Hahahaha, these are the funny things of our days. We laughed for a really long time over that--she was so embarrassed, she just kept saying, "Oh, vous etes tres belle! Vous etes tres belle!" to try to make up for it. Oh man next week is going to be CRAZY.

Speaking of which, we have our travel plans! We're flying out (if all goes as planned with visas and such) on Monday morning! (So all those of you who were planning on sending me packages, postcards, curry, and love letters while it still only costs one stamp, you better do it NOW, because if it doesn't get here by Saturday morning, I won't get it. Yeah. Get sending! :)

One little lovely thing I learned this week:

"I am" in French is "Je suis."

"I follow" is "Je suis" also.

One of the missionaries in our class pointed out that it's cool because then to say "I follow Jesus Christ," you're also saying "I am being [as] Jesus Christ." In other words, that to follow him is to be like him, to become like him.

And now, a little list of funnies from the week:

1) my companion and friend dared me to steal fries off a missionary's plate who was sitting behind me. I did it. Just walked right by him, swiped one off his plate like that was a normal thing to do, kept walking. Gotta get my thrills somehow.

2) our class learned Champs-Elysees and performed it flashmob style for the other French-speaking missionaries. Imagine: a large room full of missionaries. Suddenly, someone says, "Hey, where's our teacher?" And then here he comes, waltzing through the door, snapping his fingers singing, "Je me balladais sur l'avenue..." and then one by one we all prance up to the front and join him, clapping hands, singing loud. Yeah. MTC. Welcome.

3) one of my best friends used to always say, "This is a disaster." Jokingly (I think) ...about everything. I told my district that, and now I've got everyone saying it: "Quelle desastre!" Ha. Someday I will compile a list of all the heinous crimes we are doing to the French language with our faulty translations.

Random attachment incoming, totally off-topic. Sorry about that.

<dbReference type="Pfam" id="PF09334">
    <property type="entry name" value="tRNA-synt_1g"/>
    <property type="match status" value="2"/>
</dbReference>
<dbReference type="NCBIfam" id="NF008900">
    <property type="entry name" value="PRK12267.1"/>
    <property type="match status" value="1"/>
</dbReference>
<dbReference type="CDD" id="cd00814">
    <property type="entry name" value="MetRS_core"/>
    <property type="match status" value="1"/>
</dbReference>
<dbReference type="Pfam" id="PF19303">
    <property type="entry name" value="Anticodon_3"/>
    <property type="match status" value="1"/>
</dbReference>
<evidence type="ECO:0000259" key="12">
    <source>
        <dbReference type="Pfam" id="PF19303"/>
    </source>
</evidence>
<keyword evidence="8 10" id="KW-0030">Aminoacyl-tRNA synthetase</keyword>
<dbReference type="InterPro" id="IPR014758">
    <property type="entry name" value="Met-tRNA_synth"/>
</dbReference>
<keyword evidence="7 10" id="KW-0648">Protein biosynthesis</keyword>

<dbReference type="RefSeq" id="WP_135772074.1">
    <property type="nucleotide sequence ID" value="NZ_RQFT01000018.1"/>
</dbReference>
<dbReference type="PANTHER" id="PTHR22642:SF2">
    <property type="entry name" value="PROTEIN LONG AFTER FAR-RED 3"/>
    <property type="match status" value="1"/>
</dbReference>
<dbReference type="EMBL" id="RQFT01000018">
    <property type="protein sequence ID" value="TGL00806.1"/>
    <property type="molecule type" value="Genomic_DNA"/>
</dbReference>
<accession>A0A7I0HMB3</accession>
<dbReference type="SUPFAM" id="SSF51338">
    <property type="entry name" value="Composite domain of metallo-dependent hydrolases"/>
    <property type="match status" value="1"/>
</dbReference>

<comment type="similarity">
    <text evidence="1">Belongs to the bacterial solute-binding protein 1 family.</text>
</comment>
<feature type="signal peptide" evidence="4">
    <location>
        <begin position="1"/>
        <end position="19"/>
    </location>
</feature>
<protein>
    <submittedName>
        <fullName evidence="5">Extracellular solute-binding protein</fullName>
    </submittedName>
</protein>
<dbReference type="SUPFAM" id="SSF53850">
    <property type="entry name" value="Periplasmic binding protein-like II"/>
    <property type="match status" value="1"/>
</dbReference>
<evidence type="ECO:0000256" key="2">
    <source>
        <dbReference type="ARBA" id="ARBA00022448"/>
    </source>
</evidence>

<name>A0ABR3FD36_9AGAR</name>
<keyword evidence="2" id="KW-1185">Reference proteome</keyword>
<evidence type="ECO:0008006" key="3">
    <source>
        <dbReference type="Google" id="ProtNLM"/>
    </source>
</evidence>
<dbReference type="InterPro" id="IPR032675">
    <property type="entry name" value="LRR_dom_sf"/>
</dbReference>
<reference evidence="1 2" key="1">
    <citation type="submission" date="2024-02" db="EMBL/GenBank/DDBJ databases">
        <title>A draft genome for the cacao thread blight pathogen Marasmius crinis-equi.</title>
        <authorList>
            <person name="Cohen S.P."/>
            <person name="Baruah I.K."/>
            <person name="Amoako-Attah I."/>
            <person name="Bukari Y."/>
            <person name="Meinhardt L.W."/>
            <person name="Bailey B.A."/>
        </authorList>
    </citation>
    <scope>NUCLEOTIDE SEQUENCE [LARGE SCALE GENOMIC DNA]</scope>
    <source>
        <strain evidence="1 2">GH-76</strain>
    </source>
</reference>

4) the photo for this week has a great little story: so someone left this pink flowered dress in our residence hall, and it's been passed down through the classes, and has now fallen to us. As it's our last week, we decided that each of us girls is going to wear it to class one day this week. The dress was previously labeled the dress of shame, and whoever didn't speak enough French that week would have to wear it. We've renamed it the dress of BRAVERY. Mostly because you have to have bravery to wear it (it's a leeeettle excentric: puff sleeves, big pink flower buttons down the front, a hot pink sash that goes with it, that mega-ruffle at the bottom, etc.), and also because we're super brave girls to be speaking this language and moving across the world and stuff like that. :)

Just a little note as well, to all of you that are reading this
email/this old blog still (just fyi: my mom's posting my emails to the blog, I'm not actually doing it): Thank you from my heart for your letters and dearelders and support. At the low points of this week, I went back and read some of the things you've written me, and I took courage and had a renewed sense of self and hope that I can actually do this. So thank you thank you thank you!